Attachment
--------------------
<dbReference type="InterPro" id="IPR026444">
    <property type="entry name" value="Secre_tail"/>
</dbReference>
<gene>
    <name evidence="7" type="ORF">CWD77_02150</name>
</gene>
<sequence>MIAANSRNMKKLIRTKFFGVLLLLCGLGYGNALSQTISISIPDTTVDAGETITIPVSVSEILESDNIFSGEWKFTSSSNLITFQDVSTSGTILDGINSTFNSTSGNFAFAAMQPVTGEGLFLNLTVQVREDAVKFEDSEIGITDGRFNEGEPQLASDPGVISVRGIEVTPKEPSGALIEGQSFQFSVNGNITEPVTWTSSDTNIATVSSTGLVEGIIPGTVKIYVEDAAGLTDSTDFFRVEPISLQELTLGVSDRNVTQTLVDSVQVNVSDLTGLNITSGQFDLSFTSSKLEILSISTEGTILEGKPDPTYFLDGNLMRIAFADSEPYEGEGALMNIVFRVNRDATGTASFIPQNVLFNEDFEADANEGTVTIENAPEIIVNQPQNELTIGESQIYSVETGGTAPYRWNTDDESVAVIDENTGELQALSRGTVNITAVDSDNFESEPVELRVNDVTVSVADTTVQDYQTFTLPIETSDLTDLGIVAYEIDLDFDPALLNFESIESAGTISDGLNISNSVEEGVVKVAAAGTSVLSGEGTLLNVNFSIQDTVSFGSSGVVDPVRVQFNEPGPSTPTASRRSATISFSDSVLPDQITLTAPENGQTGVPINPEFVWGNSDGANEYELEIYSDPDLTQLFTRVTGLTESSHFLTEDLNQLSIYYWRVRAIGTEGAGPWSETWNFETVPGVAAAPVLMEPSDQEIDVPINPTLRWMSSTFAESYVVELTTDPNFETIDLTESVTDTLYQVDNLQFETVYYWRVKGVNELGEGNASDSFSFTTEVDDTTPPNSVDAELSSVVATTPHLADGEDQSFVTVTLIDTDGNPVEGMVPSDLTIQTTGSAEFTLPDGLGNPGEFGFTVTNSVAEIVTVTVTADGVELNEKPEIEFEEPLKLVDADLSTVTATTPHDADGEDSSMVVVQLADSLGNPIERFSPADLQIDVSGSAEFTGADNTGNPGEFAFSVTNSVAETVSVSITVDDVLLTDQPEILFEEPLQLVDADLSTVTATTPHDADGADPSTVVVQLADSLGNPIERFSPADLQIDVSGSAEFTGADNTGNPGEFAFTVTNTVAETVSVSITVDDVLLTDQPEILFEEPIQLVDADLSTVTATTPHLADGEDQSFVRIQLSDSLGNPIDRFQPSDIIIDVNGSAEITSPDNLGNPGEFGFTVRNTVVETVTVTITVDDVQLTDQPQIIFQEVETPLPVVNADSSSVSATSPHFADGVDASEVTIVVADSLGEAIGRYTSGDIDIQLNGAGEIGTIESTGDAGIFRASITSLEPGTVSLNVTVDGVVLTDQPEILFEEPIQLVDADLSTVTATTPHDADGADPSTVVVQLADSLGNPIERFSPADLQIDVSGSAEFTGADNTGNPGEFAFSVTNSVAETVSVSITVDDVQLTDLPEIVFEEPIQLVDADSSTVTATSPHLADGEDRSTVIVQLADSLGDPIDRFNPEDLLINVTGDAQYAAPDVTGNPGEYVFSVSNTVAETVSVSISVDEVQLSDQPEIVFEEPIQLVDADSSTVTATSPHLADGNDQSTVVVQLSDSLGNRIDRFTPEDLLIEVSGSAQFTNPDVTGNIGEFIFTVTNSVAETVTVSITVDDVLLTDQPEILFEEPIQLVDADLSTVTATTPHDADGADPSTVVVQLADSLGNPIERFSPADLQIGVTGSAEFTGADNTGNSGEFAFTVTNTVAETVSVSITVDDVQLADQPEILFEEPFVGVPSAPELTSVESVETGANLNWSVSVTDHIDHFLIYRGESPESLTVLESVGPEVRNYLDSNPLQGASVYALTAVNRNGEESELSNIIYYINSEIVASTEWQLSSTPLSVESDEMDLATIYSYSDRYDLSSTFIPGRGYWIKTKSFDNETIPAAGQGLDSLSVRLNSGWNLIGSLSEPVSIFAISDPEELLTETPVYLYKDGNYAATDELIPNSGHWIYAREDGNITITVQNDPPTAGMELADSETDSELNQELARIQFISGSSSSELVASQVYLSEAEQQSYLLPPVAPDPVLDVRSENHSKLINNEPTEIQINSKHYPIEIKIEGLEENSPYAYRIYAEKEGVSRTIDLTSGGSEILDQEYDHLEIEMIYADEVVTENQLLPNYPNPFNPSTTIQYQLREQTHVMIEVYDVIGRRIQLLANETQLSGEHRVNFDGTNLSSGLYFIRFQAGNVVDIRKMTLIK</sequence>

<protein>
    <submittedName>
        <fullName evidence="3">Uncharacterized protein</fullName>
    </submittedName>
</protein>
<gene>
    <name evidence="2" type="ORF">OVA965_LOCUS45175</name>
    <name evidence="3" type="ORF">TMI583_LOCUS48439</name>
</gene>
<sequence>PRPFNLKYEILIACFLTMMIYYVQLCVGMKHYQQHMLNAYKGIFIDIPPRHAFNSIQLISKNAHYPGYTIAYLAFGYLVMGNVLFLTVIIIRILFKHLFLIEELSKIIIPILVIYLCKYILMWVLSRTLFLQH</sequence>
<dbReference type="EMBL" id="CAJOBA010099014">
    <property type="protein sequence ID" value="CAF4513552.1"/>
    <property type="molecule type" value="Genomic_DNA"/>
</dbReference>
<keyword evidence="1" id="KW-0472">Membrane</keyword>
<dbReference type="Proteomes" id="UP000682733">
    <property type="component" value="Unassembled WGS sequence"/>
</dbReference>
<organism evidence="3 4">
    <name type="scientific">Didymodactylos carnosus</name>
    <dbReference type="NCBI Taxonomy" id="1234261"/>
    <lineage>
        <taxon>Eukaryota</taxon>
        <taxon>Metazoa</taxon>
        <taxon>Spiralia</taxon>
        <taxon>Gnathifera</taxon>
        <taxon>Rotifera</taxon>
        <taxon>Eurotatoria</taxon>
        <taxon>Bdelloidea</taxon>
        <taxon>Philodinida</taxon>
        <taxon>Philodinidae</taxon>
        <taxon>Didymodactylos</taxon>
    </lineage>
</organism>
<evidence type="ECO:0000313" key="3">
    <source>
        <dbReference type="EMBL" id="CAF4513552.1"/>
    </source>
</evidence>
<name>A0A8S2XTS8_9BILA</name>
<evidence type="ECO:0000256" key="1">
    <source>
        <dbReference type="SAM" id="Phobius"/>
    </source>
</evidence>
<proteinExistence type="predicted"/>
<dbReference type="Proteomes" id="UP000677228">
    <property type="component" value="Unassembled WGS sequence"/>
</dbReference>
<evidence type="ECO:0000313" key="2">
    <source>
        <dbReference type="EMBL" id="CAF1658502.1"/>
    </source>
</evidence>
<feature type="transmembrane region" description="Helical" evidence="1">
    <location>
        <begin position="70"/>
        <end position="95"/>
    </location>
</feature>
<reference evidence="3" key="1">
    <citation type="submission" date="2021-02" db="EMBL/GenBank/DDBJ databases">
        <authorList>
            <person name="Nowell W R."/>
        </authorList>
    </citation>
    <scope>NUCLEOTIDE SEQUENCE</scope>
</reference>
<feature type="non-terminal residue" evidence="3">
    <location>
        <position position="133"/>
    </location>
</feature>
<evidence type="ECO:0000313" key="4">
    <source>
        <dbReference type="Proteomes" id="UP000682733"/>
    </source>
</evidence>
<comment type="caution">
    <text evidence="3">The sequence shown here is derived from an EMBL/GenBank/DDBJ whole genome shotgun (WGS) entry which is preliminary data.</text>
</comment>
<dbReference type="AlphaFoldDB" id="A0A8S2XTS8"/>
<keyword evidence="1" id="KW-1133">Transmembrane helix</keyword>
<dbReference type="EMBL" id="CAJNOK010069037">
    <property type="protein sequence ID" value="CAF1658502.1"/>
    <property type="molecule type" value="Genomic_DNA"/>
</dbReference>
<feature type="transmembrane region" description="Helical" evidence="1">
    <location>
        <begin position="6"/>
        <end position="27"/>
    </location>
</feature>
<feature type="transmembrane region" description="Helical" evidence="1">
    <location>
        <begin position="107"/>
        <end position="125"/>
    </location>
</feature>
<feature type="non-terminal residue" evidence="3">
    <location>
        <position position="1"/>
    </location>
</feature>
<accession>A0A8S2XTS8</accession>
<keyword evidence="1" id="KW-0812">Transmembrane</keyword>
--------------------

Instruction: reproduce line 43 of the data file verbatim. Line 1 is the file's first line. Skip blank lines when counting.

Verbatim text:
    <source>